Airdates: June 28th, September 20, 1962
Written by John Mantley
Directed by Stuart Rosenberg
Produced by Lloyd Richards
Director of Photography Charles Straumer
Co-starring Bruce Gordon, George Mathews, Salome Gens, Kevin Hagen. Featuring Johnny Seven, Robert J. Wilke, Karl Svenson, K. L. Smith,
“Chicago, 1929; the golden age of crime. You needed a police permit to buy a single shot revolver, but you could buy the most lethal hand weapon ever conceived by man at any hardware or sporting goods store.”
Following the St. Valentine’s Day Massacre, the government moves to restrict the sale of automatic weapons. Ness descends on the underworld to strip the rival Capone and Moran gangs of their Thompson submachine guns, but Nitti discovers that Jan Tobek (Kevin Hagen), an immigrant master machinist, can make them from raw materials.
Tobek is talked into making machine guns by his cousin, Stanley Zolinsky (Karl Svenson), after Zolinsky approaches Nitti with a semi-automatic weapon that Tobek had cobbled together from an old Army rifle. Zolinsky leads Tobek into believing that the law restricting machine guns will soon be lifted and that the man he sold the gun to wants to enter into competition with the Thompson manufacturer.
But the gun Zolinsky sold to Nitti ultimately turns up in one of Ness’s raids, and federal agents manage to trace it back to Tobek, who is unnerved by the idea of supplying gangsters. Desperate for machine guns to protect his interests, Nitti sends Matt Malloy (George Matthews) and Lefty (Johnny Seven) back to Tobrek where they force him to agree to terms by threatening his pregnant wife (Solome Jens
While a restrained relationship of sorts develops between Malloy and the
Tobeks, a rift develops between Malloy and Lefty over the treatment of their hosts. Malloy prevails, and the guns are soon finished, but Nitti, wishing to cover his tracks, orders Malloy to do away with the Tobeks. Through a tap on the Tobek’s phone, Hobson intercepts the order and alerts Ness. While Malloy pleads with the Tobeks to run for their lives, Hobson bursts in. Following a brief exchange, Malloy is killed and Ness arrives in time to intercept the shipment.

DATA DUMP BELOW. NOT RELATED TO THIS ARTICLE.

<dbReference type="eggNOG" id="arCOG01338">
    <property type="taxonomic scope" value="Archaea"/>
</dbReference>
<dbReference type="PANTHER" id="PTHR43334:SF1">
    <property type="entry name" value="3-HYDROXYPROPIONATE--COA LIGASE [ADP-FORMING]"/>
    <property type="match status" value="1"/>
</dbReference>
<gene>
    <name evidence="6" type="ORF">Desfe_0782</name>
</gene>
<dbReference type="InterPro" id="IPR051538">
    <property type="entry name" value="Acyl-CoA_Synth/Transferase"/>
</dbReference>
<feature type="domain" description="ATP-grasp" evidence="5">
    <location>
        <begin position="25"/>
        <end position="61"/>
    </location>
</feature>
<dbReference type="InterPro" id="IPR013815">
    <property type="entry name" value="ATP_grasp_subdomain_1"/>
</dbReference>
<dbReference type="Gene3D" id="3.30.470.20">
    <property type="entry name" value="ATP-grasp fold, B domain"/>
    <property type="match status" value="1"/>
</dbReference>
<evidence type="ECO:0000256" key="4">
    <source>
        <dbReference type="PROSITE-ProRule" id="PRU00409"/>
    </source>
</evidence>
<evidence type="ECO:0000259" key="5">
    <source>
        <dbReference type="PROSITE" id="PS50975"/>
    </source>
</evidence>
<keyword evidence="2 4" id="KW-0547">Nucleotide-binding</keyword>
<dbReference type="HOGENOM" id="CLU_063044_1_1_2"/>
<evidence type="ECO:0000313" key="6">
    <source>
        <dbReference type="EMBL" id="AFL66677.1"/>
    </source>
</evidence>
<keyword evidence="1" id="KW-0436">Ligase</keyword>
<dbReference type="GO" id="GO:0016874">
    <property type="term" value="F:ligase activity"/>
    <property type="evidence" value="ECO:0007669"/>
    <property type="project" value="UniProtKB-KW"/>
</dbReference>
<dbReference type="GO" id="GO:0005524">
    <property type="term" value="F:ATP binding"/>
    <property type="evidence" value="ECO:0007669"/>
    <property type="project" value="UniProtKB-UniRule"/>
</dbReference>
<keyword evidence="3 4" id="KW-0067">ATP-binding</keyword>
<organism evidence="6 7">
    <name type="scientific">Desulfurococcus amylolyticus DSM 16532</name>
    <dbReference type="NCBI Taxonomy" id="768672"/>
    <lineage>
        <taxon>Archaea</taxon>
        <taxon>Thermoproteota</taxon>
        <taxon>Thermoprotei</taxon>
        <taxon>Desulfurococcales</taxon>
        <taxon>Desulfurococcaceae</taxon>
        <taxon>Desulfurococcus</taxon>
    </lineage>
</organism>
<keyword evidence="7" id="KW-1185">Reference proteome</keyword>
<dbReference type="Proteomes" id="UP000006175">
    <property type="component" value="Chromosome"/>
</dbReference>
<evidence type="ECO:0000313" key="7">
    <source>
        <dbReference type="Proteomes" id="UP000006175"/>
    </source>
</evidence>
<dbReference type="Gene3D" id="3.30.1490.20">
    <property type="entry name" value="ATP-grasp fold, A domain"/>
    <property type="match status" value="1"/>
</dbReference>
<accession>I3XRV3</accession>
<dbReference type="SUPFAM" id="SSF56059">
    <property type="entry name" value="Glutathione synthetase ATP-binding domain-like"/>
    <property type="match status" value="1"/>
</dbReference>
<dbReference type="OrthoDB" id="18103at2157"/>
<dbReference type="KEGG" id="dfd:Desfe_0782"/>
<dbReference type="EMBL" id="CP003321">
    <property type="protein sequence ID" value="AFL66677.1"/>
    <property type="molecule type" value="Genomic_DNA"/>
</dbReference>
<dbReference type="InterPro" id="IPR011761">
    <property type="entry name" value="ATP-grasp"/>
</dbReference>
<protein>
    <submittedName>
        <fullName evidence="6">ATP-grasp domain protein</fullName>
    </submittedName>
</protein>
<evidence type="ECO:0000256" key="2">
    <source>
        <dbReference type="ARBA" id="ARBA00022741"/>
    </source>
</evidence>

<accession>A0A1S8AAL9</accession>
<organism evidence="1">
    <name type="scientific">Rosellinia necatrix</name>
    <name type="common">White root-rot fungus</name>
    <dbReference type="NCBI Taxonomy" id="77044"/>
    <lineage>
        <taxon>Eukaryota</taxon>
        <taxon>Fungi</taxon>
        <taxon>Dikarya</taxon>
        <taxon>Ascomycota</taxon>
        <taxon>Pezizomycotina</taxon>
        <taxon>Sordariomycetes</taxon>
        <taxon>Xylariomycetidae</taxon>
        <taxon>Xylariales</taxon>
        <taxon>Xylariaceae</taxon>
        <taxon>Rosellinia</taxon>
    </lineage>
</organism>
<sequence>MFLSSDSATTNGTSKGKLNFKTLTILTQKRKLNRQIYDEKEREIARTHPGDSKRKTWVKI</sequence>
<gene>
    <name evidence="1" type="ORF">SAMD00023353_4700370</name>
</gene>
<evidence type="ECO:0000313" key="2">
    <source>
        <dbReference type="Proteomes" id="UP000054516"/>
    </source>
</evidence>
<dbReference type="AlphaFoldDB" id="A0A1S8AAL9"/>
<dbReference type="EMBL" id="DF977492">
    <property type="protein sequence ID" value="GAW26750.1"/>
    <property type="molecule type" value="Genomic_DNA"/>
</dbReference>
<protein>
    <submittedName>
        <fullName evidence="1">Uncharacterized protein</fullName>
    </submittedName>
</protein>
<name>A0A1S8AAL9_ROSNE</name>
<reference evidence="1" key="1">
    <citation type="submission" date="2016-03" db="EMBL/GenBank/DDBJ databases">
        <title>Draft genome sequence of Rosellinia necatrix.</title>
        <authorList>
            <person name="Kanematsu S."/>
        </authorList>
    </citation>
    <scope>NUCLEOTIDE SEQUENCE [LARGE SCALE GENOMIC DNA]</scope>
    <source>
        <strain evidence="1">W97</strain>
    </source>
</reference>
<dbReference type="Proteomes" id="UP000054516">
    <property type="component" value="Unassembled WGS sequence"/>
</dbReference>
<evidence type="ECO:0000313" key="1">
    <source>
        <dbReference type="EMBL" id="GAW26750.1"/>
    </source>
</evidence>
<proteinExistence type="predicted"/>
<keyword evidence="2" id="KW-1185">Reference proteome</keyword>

“The seizure of twelve submachine guns did not stop the trail of death, but from the time of the Untouchables’ first raid on the gangland arsenal, the federal government estimated there were never more than eight of these guns in the hands of the entire underworld at any one time.”
Arsenal is an extremely unlikely story, but that does not prevent it from being interesting- There hasn’t been this much gunpowder in a single episode, most of it shot off in the first fifteen minutes, since Ma Barker and Her Boys three years earlier.
Writer John Mantley reaches all the way back to probably the earliest date featured in the series to unearth this item that treats the submachine gun as one of the lead characters. Designed for trench warfare in 1917, but manufactured too late to be useful in World War I, the Thompson submachine gun, variously called Tommy-guns, Chicago typewriters, and the name preferred by writers of the series: The Chopper, became commercially available as early as 1921.
It was freely employed by gangsters for nearly a decade until the St. Valentine’s Day Massacre, whereupon the government belatedly awoke to smell the gunpowder.
In a fit of forgivable dramatic license, Mantley moves the discovery of the Thompson’s usefulness in settling underworld disputes all the way back to conveniently back to 1929, the year Eliot Ness formed his squad. Lined up on Nitti’s conference table rests a half dozen Choppers, all nefarious eyes aglow at the new firepower suddenly available. Matt Malloy encourages Nitti to tum the pit bulls loose. After Nitti eloquently advises his men to “use ’em.”
“…The weeks following were the bloodiest in the history of Chicago. The city reeled as the Capone mob struck again and again at Bugs Moran’s north side empire. It was climaxed on the morning of February 14th, 1929, with the St. Valentine’s Day Massacre. The nation came to its feet in horror. On February 15th, Capone flew straight to Miami and left his Enforcer Frank Nitti, in charge of the organization and on a spot…”
While Winchell carries on, scenes from five previous episodes involving the use of machine guns roar across the screen including a clip filmed for The Masterpiece, where eight gentlemen lay decisive waste to a hotel lobby. A minute or two later, in a new sequence, Nitti and his boys run for cover as two cars pass by, Thompsons ablaze, leaving the mob’s headquarters with no windows and a lot of damaged woodwork.
In case anyone had forgotten, this is what The Untouchables was all about. It was still very much gangsterama supremo. The only variation is the idea that a Polish immigrant could manufacture a dozen, factory-fresh Chicago typewriters from raw materials in his basement – in a couple of weeks with the mob breathing down his neck and abusing his pregnant wife. One of Mantley’s more inventive scripts.